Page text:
“I Expect You to do Well”: Diary of a High-Achieving Black Girl

After writing extensively for three weeks, waiting off and on for written results for another three weeks, and then anxiously counting down the days until the oral defense of my preliminary exams…it happened. I was FINALLY a Doctoral Candidate! It was by far the happiest moment that I have experienced since getting the call with my acceptance into my PhD program two years ago.

The process was generally nerve-wrecking and anxiety-producing, but I was determined to conquer my nerves and reach this next major milestone in my doctoral journey. I had been #ChasingCandidacy for what seemed like forever. I had set a strict schedule since January, accounting for 10 hour+ writing days, a full-time academic load, anxiety-induced heart palpitations with every submission to my committee, the mounting frustrations when I couldn’t get my words just right, and the day-to-day reminders to myself that this process wouldn’t last forever.

However, after standing in the hallway while my committee deliberated, I finally heard the words, “Congratulations, you PASSED!”. My advisor took pictures of me signing my official documentation for the graduate school, I thanked and hugged my committee, and then we took a group selfie in celebration. And I was over-the-moon. And grateful. And humbled. And relieved. And proud. Proud because I was exhausted and nervous and stressed and anxious…but I was finally a Doctoral Candidate! I persisted and endured and achieved; I could have lived in that moment forever.

Once I gathered my thoughts, I could only think of a few people whom I wanted to call and share my exciting news with, so I made my way down my contact list. I made FaceTime calls that weren’t answered, but I told myself that it was the middle of the day and adults were at work. Though disappointed, I continued calling those closest to me until I finally got an answer: “Good job! I expected you to do well”.

Just because you expect excellence from me, that doesn’t mean that I don’t work hard. I know that Queen Beyonce’ changed the game with, I woke up like this, but I worked hard for this. I am inherently brilliant, yes. I am more than capable, yes. AND I worked really, really, hard to accomplish this milestone.

As a high-achieving Black girl, I expect myself to do well. I hold myself to higher standards so that others don’t have to. And because of this, I have to work twice as hard to celebrate myself when something incredible happens. I have to intentionally and consciously remind myself that every accomplishment, whether big or small (to me), belongs to me and is worthy of celebration. The (my) truth is, when the world expects greatness from you, you have to work overtime to appreciate your struggle.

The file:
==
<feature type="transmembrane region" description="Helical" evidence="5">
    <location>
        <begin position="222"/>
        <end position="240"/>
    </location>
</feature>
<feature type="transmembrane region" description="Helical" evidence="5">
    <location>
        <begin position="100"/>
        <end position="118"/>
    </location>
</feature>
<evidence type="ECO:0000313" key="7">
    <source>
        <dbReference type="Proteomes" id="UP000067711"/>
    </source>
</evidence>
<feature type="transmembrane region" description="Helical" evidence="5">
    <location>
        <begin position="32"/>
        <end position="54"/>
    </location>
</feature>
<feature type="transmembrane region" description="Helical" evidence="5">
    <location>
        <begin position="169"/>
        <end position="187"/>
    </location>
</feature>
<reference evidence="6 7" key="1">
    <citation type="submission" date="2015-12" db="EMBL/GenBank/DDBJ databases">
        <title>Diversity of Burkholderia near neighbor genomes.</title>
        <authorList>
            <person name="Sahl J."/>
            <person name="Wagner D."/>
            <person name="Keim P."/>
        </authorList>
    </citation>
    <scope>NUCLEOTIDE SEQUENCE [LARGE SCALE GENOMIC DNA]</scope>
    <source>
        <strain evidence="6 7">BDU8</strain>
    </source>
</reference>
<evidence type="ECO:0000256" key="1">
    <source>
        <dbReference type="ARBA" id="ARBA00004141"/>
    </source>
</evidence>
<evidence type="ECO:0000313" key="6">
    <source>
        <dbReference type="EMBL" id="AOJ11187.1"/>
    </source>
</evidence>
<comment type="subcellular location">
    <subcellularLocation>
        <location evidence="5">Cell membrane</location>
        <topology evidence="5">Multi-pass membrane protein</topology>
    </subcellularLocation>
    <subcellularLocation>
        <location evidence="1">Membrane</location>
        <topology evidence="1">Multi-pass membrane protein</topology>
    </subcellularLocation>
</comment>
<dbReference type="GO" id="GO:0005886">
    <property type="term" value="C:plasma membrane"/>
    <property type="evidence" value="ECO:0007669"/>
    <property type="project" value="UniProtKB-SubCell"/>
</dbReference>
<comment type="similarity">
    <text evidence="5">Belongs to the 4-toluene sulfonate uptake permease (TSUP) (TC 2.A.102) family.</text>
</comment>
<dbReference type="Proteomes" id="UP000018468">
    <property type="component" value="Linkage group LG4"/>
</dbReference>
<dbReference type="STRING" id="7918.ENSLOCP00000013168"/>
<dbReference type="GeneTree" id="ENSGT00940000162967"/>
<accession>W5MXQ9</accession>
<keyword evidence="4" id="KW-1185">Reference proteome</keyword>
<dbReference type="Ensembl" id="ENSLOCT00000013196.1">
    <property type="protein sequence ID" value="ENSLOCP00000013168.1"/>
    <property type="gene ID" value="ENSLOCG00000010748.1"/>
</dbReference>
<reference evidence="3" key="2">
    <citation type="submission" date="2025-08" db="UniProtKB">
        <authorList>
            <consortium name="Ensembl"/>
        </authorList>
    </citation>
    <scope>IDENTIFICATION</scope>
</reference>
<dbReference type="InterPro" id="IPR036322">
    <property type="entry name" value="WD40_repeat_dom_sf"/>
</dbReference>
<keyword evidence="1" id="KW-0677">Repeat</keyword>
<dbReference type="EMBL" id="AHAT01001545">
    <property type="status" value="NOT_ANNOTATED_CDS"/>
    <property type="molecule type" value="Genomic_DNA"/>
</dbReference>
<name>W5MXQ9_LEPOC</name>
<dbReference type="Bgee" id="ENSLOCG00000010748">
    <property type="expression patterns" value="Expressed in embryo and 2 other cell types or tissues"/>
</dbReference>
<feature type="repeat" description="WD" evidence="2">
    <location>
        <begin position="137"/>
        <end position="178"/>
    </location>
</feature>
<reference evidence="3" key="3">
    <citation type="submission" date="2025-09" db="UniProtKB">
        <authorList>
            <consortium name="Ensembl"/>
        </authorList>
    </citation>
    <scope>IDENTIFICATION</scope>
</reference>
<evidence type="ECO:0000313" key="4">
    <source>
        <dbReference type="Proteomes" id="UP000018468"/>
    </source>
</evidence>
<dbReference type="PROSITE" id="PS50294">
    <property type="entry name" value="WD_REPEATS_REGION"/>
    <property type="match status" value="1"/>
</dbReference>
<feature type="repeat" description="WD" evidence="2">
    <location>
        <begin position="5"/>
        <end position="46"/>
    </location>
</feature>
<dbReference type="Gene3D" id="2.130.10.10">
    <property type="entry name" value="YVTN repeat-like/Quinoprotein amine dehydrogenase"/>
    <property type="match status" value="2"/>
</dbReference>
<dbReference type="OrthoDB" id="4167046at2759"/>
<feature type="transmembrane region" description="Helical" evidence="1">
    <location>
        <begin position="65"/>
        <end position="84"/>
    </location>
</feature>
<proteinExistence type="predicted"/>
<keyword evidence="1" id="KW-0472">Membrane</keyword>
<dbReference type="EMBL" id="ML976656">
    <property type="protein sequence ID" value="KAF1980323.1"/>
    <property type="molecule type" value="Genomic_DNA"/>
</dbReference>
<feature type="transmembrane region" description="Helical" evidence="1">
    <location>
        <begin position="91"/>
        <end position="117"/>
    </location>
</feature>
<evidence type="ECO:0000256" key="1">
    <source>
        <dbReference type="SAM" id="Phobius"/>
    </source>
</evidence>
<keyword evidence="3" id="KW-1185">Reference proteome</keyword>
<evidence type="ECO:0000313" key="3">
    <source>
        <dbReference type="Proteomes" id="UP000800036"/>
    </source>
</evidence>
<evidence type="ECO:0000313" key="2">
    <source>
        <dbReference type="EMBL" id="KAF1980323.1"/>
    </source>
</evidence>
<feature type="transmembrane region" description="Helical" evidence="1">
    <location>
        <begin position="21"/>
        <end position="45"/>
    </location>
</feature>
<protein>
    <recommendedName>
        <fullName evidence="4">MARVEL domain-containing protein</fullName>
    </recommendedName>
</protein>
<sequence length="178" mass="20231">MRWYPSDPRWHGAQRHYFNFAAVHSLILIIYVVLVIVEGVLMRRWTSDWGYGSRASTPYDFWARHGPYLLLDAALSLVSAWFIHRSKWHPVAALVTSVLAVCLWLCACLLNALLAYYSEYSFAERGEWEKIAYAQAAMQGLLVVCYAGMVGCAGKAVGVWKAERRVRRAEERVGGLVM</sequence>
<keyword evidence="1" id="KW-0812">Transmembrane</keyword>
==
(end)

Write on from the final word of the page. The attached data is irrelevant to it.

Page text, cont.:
To all those who know and love #highachieving Black girls and women, be mindful of how you respond to our sharing of accomplishments with you. Stop qualifying your well-wishes with your (undue) expectations for our successes. Be proud. Be happy. Be enthusiastic. But please, don’t be dismissive. We EARNED this. Acknowledge that or don’t say anything at all.

Are you a high-achieving Black woman with a similar story? I’d love to chat with you in the comments!


  1. Congratulations!!!! That is awesome. I hope to get my Doctorate one day. I have had similar responses when it came to my achievements. But I think I’ve experienced more of the opposite. I get the surprise…like “oh wow, really”…as if i’m not supposed to succeed, or have what I have, or do what I do. I definitely relate on having to work twice as hard! I always have in the back of my mind that society sees me as a triple negative ( young, black, and female). Which in all reality are my biggest strengths. I use it to my advantage. I use it to motivate me. Thats why I’m a #highachievingblackgirl. I know what it took for me to even have the opportunities that I do. I know how important it is. So I always try to celebrate the small victories. From doing the laundry consistently to a promotion at work. Everything matters lol

    Liked by 1 person

  2. Oh my goodness, I KNOW that feeling! I have been called an overachiever, but it seems like every time I achieve something, there are people just casually like, “Of course you did. I knew you could.” Or, as one of my male friends once said, “You always doin’ something! You just that kind of chick.”
    One thing I can say is that getting my PhD was THE ONE moment/achievement so far in which so many people were (and still are) extra-congratulatory. From calling me “Doc” instead of my usual nickname to sharing my academic-related social media posts more than my funny/entertainment ones, the people in my life finally acknowledge that what I do takes WORK.


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